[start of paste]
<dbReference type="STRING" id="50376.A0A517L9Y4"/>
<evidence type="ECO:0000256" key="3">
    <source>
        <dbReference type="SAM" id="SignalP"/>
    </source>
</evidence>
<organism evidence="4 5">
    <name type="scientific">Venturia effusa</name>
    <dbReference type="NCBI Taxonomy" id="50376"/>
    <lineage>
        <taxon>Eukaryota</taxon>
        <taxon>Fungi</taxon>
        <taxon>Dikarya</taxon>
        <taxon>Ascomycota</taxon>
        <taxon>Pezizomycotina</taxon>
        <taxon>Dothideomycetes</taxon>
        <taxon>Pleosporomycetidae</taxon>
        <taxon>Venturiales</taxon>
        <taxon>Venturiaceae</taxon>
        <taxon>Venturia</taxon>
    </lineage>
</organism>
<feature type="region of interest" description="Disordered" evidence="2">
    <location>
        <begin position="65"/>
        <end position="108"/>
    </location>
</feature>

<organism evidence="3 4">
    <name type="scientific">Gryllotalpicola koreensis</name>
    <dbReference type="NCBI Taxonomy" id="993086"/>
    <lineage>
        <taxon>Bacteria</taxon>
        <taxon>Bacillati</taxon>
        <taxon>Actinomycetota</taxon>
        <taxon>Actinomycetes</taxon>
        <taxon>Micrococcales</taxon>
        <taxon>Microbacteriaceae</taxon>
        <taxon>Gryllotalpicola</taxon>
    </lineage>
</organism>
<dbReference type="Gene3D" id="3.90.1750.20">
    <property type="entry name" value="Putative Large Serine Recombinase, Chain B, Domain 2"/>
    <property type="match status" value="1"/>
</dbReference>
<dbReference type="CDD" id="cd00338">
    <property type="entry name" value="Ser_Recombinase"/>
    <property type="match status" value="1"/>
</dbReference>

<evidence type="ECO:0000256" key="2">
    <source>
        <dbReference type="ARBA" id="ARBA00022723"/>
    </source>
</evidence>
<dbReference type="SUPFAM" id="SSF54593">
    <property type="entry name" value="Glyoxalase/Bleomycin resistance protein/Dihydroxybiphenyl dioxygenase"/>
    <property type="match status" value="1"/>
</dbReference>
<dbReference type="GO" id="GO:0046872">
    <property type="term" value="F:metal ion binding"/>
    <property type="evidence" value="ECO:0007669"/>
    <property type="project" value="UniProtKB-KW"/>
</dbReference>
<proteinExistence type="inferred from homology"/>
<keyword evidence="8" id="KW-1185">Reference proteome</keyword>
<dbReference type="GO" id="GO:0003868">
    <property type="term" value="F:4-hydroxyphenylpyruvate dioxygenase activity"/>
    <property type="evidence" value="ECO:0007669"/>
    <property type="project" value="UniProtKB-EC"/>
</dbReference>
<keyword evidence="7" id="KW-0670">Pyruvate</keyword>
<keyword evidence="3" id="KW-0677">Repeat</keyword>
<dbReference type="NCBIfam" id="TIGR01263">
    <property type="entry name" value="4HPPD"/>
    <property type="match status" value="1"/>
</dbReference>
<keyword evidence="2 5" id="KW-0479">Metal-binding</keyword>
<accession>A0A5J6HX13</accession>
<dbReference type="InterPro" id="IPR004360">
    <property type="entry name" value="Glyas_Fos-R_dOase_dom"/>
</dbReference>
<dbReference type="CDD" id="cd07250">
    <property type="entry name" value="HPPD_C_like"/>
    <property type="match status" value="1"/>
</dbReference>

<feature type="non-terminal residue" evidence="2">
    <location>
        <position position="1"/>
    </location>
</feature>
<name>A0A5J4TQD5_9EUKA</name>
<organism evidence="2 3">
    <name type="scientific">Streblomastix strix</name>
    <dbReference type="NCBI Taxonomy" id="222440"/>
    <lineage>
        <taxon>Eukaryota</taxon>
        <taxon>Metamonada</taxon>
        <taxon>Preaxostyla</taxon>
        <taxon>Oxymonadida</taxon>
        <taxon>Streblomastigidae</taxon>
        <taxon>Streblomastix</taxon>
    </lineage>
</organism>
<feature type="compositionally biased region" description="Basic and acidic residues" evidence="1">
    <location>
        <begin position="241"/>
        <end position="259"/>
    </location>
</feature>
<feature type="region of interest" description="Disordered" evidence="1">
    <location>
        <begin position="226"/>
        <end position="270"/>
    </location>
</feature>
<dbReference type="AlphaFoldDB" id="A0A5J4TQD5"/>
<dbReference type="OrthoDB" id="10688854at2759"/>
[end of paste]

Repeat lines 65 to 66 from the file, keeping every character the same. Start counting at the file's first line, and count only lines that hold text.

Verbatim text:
<keyword evidence="8" id="KW-1185">Reference proteome</keyword>
<dbReference type="GO" id="GO:0003868">